While carp are related to common carp, they are more akin to chub in appearance.
Grass carp are large fish, and they can grow to enormous sizes. On average they grow between 8 to 20lb (approximately 3.5 to 9kg). The British record stands at a huge 44lb 8oz which must have been an incredibly powerful fish.
Grass carp are slower growing in the UK where the climate is cooler and are thought to gain 1-3lb in weight per year. In the warmer water of France and other warmer countries in Europe grass carp can grow up to 10lb per year and 65lb specimens have been caught in France.
The average length of grass carp ranges between 24 to 40 inches (approximately 0.6 to 1m) however there are likely to be larger specimens in prime habitats. Grass carps’ lateral line scale count is 42 – 43.
Grass carp are shorter lived than other members of the carp family as they reach on average 10 to 15 years of age.
How they Feed
Many people think that grass carp are herbivorous and only eat aquatic vegetation. Whilst aquatic vegetation does form a large part of their diet, they are in fact omnivorous.
Grass carp patrol the waters in shoals in search of food. They will usually be found in the deeper areas of water and they can sometimes be spotted swimming near to the surface.
Grass carp can eat a tremendous amount of food. It has been said that they can eat more than their body weights daily. They will eat more vegetation when they are young however as they age they will eat vegetation but supplement this with molluscs, crustaceans and invertebrates.
Grass carp are unable to spawn in the UK and large parts of Europe as the sterile triploid fish are imported. The female fish will be conditioned to spawn and will actually release eggs, however these remain in the water unfertilised.
Grass carp ordinarily spawn when the water temperature reaches a warm 22 to 27 degrees Celsius. The females can lay between 50,000 to 100,000 eggs depending on the climate and health of the fish.
The females lay their eggs which are slightly buoyant but heavier than the water. The fertilised eggs will develop on their journey downstream. The eggs which reach the backwaters to hatch and the juveniles will feed on the abundant vegetation in the area.
How to Catch Grass Carp
Similar to other carp varieties, grass carp can grow to large sizes and are muscular and powerful. Many fisheries will stock grass carp, usually on a catch and return basis. Grass carp can be wary and sometimes difficult to catch, which makes it more rewarding when you do hook one of them.
Grass carp will be found in still waters amongst thick vegetation. Warmer months are the best time to catch grass carp, from the months of April to October. In the sunny weather grass carp can be seen fishing on the surface and this can be a good place to catch them.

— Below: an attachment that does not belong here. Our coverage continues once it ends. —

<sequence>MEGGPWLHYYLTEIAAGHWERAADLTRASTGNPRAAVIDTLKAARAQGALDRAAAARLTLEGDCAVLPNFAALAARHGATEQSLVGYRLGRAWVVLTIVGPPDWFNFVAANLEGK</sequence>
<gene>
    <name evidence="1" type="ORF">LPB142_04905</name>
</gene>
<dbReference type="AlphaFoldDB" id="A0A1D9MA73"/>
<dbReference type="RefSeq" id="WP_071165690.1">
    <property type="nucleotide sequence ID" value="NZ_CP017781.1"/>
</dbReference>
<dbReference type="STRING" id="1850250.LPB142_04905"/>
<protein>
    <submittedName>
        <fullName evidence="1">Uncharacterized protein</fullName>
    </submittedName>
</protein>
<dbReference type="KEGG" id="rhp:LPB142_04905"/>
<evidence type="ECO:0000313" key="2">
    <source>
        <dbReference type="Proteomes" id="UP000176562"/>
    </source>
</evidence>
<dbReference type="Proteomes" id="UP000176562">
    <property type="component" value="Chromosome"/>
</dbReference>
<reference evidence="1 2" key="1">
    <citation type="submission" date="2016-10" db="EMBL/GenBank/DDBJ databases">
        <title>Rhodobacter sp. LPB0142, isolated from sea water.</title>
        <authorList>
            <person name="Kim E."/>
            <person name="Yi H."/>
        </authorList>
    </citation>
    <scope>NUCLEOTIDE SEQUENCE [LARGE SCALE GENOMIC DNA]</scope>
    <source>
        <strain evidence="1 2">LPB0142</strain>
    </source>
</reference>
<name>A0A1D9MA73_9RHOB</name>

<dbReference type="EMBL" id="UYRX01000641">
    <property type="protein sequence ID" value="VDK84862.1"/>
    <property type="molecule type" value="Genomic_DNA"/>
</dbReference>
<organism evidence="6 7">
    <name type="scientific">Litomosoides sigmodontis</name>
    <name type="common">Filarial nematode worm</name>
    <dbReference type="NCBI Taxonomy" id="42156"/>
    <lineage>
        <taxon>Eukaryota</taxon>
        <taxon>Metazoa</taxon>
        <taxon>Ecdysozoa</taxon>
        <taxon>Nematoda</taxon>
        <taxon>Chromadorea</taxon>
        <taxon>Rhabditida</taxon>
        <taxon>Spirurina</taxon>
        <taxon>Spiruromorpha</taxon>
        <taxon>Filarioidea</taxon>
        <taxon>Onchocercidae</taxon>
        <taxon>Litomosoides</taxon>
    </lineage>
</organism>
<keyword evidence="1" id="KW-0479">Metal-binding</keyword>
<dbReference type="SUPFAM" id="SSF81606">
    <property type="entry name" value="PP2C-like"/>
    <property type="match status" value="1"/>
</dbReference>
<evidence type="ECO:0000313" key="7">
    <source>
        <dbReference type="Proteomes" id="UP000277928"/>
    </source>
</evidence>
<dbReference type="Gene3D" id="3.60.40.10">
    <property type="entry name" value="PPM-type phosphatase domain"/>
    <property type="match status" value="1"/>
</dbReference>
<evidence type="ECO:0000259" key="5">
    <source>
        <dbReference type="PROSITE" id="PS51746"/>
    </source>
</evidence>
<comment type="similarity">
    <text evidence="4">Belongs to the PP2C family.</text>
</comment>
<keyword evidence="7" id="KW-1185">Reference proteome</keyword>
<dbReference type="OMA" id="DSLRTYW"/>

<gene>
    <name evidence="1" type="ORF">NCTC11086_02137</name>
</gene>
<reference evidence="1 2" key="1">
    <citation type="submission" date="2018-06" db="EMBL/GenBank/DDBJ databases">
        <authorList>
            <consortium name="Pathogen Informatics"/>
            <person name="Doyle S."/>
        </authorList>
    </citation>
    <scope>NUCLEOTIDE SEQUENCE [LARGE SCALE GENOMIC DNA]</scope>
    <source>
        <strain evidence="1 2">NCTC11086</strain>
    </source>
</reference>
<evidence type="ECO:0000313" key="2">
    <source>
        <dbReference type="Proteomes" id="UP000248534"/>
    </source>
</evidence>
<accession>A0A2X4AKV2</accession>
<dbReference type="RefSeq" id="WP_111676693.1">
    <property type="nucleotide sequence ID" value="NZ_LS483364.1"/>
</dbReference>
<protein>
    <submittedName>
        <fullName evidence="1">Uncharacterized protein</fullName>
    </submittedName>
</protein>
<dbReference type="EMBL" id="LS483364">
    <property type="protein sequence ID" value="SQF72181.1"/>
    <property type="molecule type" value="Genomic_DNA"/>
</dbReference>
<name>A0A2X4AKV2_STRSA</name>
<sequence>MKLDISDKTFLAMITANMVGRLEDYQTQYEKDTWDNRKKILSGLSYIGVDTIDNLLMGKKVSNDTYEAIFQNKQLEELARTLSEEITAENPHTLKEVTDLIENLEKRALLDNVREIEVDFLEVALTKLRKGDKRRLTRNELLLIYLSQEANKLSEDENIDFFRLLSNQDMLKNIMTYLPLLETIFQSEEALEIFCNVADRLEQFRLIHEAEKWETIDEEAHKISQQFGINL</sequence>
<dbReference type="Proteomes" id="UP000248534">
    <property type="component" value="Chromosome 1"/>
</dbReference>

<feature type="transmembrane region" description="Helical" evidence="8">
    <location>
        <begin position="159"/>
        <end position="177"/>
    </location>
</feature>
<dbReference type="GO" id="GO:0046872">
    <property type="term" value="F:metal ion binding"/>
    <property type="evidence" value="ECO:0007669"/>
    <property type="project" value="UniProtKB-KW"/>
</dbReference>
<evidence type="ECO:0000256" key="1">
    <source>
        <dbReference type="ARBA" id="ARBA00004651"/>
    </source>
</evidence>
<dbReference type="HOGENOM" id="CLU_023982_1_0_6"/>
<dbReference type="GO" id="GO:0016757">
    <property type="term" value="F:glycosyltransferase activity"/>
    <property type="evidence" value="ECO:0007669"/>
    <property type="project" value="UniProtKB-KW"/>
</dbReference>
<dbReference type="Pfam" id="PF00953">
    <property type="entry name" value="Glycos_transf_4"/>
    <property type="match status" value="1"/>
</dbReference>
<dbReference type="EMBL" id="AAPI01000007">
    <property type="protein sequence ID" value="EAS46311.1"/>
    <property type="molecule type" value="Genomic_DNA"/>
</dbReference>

In terms of bait, you can use many similar baits which you can use for carp. If you are looking to feed at depth, try sweetcorn, boilies (fruity flavours work well), peanuts, tiger nuts, hemp and maggots. If you are looking to fish on the surface try, bread, dog biscuits and boilies or pellets which float (again try to get fruity flavours).
Grass carp can be different to other carp when hooked. They seem more like bream when hooked as they allow themselves to be reeled in easily before making a frantic run for it.
The tackle required for grass carp is similar to that for carp, however their weights vary so take this as a guide and try to match your tackle to the size of fish you are looking to catch.
Generally, a good rod with a 2lb test curve fitted with a fixed spool reel should do the trick. You will need at least a 10lb main line and 4lb+ hook length (6 – 24 inches) with a size 4 – 12 hook, which depends on your bait.
You could try ledgering or fishing on the surface which should meet with good results. For ledgering, fish just off the bottom and take a few different baits to try.
If you are fishing on the surface, bread or dog biscuits work well but will disintegrate, so if you are looking for something which will last longer a floating boilie would do well.
Grass carp are notorious for thrashing around on the bank when caught so the utmost care must be taken when handling the fish.
They can be a deceptive fish to catch as they will follow your line towards the bank which can make you think that you’ve caught a tiddler. When they see the landing net they may then dart alarmingly so be prepared to allow them to take line.
Once you bring your catch in to land, use a good landing net and give the fish some time to relax in the water. Lift the fish away from the banking so that it is not caught on anything sticking out. The fish have been known to thrash around and fall out of the landing net so be aware for this.
Lift the grass carp directly onto a good unhooking mat. Try to put the mat on flat land away from the banking. Try not to lift too high from the ground in case you stumble and drop the fish. The hook will usually be found in the lips, however have forceps or a disgorger on hand in case it is deep hooked.
You can weigh the fish but not too high above the ground. Be careful here as the fish can flap without warning to be sure to protect yourself and the fish.
You can also take photos but do not stand high in case you drop the fish. Keep the fish wet, it is good to do this frequently if you intend to weigh or take pictures.
If you would like more information on how to fish for grass carp, or would like some further information on angling techniques, check out our fishing tips page for more information!